That's not that fair a comparison because the Burj is mostly a concrete building whereas the Empire State is mostly steel, so it's a little apple and oranges, but it is a very efficient tower.
It's efficient in several ways: as far as material quantities it's fairly efficient, as far as constructibility it's very efficient, because we designed it based on how we assumed the contractor might want to build it.
So we kind of designed the building around what we knew about formwork systems, what you'd call [in the UK] shuttering systems, so that it could be built like a vertical factory and so that's how it was done.
In any project, particularly a very tall building, you might say time is your enemy; the longer it takes to build a project, the more things can happen: you can have political change, you can have economic change – all kinds of things can happen. Critical people can get ill, stuff like that. So it's very important with something of this scale that you think a lot about construction and think about how you can build this thing quickly and efficiently.
When I was working on the Burj it was kind of a hot time on tall buildings and there were a lot of proposals for buildings of the same height, similar height, or even higher, and they all got cancelled except for the Burj. So I did a little study, why do these buildings not get built? I think a lot of it was because they did not understand the issues of scale or the issues of constructibility – something like this you really have to have efficiency of construction.
NA: I've been looking at some of the old documents on the Burj Khalifa and read about mixing ice in the concrete because of high temperatures, clever ideas like that. What other notable challenges did this project pose that you had to overcome?
The successful bidder was a consortium of Samsung Construction, they're known as electronics of course but they also have an important construction firm, with BESIX, a Belgian firm, and Arabtec, an Emirati firm and they were the successful guys and they were all very, very good. They would anticipate a lot of problems before they became problems. The ice in Dubai is something that was developed before we got there.
The ground water in that part of the world is very corrosive. It has more salt and more sulphates than seawater, and the salts try to eat the rebar and the sulphate tries to eat the concrete, and so the solution to that is to have very high quality concrete that is very dense. So before we had gotten there, it improved while we were there but Dubai already had pretty high quality concrete systems including putting shaved ice into the mix. Because, if during the curing if the concrete gets too hot you can literally boil it and that's not good, what you end up with is not what you intended.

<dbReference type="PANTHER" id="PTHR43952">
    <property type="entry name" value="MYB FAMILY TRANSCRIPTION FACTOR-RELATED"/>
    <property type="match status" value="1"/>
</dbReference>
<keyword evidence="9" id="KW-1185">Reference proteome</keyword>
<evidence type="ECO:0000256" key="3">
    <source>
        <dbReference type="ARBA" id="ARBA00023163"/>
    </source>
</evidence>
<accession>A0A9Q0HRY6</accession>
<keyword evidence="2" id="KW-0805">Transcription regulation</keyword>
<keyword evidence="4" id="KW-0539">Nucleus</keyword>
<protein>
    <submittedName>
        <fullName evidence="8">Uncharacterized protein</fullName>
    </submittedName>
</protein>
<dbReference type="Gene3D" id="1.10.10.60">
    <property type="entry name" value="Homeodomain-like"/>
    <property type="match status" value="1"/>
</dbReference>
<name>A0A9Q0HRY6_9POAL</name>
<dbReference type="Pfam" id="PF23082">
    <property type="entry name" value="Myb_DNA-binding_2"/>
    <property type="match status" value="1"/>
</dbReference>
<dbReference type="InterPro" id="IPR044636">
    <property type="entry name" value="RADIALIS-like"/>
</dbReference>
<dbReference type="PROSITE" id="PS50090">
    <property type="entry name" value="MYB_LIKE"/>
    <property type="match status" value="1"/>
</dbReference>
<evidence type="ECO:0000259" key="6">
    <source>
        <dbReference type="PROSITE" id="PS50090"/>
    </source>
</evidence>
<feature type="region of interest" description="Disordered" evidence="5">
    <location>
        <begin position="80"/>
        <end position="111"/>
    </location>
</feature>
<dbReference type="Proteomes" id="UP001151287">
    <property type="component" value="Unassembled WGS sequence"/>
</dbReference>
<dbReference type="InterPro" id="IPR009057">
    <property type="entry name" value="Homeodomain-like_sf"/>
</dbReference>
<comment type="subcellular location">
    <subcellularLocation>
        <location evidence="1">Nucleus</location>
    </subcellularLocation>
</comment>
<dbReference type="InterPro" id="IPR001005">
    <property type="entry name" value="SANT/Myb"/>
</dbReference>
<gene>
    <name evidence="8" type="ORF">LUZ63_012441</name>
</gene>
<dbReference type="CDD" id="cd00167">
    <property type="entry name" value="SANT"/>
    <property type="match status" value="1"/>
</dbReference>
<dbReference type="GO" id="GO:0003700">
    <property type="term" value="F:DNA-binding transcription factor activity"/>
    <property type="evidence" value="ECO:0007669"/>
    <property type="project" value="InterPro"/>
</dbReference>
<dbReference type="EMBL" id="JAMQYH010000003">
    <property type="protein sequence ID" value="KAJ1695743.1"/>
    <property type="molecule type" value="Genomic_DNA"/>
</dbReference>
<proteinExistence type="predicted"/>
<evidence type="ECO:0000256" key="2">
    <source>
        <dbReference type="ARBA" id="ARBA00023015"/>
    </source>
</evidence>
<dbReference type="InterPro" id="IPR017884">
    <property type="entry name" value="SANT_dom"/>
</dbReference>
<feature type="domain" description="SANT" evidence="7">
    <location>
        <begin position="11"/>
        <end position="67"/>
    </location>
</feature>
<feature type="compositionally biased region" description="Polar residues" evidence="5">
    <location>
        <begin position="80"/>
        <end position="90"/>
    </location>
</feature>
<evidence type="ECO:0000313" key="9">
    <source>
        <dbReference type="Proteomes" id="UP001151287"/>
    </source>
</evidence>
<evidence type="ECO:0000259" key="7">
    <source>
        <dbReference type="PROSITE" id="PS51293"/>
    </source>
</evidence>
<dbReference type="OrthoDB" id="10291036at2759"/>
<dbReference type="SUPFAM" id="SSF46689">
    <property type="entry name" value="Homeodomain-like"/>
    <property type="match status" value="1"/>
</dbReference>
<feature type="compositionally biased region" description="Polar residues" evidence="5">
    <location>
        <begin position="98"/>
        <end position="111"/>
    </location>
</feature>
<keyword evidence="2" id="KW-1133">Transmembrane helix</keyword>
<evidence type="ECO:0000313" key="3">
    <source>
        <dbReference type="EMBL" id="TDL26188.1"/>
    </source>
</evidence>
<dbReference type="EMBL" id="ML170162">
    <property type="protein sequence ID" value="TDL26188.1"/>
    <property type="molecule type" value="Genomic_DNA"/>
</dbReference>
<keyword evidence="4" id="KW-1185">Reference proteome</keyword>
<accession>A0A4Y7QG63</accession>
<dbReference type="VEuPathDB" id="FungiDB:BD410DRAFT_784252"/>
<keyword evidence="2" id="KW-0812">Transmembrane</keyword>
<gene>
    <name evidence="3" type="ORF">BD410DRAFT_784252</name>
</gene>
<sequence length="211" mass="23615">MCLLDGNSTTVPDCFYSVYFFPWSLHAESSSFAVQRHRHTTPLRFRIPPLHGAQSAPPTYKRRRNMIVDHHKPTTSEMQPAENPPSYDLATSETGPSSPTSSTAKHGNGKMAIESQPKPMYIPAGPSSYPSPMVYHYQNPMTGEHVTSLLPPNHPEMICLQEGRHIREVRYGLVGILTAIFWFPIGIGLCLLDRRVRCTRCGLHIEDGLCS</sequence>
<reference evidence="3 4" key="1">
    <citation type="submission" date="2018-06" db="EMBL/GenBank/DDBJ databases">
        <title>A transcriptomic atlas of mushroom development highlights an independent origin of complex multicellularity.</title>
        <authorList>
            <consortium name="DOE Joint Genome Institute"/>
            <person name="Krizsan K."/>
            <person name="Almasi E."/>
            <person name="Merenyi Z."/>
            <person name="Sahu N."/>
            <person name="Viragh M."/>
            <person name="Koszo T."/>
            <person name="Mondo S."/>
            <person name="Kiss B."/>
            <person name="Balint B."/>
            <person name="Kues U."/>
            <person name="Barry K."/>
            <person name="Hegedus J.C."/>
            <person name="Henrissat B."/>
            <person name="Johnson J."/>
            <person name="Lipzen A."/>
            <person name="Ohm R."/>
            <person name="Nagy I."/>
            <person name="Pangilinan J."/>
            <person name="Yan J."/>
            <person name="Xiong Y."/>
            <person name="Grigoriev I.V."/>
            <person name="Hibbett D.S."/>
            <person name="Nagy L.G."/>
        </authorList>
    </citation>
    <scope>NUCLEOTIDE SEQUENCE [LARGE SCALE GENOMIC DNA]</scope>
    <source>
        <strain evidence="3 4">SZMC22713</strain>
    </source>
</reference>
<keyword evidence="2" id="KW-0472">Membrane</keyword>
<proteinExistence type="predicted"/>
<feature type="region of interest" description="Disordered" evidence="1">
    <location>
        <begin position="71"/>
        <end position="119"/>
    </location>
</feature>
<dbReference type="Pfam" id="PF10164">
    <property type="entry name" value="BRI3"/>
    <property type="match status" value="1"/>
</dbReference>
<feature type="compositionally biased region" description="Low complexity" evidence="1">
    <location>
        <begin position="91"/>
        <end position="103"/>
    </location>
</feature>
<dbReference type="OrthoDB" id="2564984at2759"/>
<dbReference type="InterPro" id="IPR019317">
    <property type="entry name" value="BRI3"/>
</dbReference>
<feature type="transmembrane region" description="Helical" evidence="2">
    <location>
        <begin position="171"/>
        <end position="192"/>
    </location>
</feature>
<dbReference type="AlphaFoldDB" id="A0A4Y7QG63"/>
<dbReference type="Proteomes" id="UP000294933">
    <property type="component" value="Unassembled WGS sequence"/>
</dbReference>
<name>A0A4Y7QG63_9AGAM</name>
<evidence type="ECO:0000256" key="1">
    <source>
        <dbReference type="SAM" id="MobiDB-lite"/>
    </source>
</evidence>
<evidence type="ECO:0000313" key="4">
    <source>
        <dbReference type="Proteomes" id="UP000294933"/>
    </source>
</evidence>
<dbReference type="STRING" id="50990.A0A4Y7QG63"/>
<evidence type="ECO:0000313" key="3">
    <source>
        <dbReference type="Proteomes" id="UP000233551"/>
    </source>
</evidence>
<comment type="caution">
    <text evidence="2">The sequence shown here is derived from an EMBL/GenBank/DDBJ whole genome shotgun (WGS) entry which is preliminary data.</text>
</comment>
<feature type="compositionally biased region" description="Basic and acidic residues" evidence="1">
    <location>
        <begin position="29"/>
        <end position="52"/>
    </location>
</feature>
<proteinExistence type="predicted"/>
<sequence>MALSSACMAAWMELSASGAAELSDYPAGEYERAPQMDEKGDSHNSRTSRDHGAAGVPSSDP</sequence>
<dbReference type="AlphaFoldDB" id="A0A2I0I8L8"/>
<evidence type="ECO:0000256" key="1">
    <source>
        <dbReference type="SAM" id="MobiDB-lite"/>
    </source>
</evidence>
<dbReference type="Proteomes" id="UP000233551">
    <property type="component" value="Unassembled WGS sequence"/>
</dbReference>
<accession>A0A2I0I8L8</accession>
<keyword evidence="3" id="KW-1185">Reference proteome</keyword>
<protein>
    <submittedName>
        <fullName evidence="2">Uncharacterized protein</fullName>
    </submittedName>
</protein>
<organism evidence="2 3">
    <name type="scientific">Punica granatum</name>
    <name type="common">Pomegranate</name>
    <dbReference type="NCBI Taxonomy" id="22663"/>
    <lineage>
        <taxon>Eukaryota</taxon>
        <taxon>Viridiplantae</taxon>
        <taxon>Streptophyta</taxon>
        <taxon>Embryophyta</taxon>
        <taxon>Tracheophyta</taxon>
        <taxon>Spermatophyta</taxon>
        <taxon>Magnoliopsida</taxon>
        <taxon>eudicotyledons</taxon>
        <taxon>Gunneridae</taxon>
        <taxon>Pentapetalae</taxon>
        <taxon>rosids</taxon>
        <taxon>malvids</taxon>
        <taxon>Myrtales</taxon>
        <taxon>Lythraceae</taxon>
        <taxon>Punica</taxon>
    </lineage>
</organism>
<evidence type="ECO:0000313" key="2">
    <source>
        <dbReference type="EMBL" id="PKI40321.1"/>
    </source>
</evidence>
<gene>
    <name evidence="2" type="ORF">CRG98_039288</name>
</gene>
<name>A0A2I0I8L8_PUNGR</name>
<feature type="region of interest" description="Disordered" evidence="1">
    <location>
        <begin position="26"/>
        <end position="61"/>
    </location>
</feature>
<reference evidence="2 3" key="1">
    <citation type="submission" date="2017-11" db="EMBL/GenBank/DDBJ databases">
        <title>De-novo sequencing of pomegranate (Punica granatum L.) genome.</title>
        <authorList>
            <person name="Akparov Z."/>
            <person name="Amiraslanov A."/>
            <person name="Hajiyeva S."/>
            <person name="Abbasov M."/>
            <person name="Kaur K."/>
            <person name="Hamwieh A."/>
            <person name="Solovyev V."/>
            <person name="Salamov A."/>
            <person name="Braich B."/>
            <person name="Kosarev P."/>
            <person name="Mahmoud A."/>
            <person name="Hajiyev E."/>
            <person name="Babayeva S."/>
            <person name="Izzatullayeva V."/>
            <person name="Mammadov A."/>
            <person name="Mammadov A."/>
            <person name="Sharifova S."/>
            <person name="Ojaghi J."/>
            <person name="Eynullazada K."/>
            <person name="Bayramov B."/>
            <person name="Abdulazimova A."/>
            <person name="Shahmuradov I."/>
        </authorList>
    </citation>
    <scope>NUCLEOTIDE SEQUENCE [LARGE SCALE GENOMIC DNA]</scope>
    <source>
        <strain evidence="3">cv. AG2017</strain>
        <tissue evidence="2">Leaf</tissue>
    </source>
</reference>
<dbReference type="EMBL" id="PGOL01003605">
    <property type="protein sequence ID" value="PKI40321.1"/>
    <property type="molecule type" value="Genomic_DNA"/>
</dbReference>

Another one which I thought was quite clever that Samsung addressed was the issue of pumping the concrete, say 600 m (roughly 2,000 ft) in the air. So I was scratching my head wondering how they'd test that. So what they did was, in the engineering of hydraulics of pipelines and stuff like that, every time a pipeline has a bend or curve in it, a 180-degree turn, you get a pressure loss and that's calculable and so what they did was they ran pipes back and forth across the desert floor there with enough bends in it that they got the equivalent pressure loss of pumping concrete 2,000 ft in the air.
So they went through a whole different series of concrete mix designs to see how they would modify the mix so that it could pump that high. Then they used a good German pump from somewhere near Stuttgart called a Putzmeister, which I think is a great name for a pump.
So the Putzmeister, it's like a piston pump, could actually pump the concrete 600 m in the air. So, you have this Putzmeister pump and then they tuned the concrete mix so they could verify that they could actually do it – and they did it.
NA: How big an issue does the wind pose for a building this size? What about lightning too, could it pose a problem for the Burj Khalifa in a bad storm?
We looked at very, very rare windstorms and the building's fine, there's no strength problem even in wind storms that happen well over a thousand years, multiple thousand years. We don't know what kind of storm that is, but we statistically extrapolate the recorded winds to very rare dates and it's fine. Even under normal storms it's a very quiet building. The building's instrumented and the data we get, the feedback we get is that it's very very quiet, so it doesn't move a lot.
Now, it gets hit by lightning all the time. Sometimes you get these storms coming in and every five minutes it gets hit by lightning. It's kind of like a lightning rod for the city of Dubai.
We knew it was going to be hit by lightning, so it is essentially a Faraday Cage. Michael Faraday was this 19th Century researcher in electricity and stuff like that. With a Faraday Cage, if you have a metal cage around an object that is grounded and the metal cage is like the cladding, the metal cladding around the building, and it's grounded, the lightning will not go inside the object.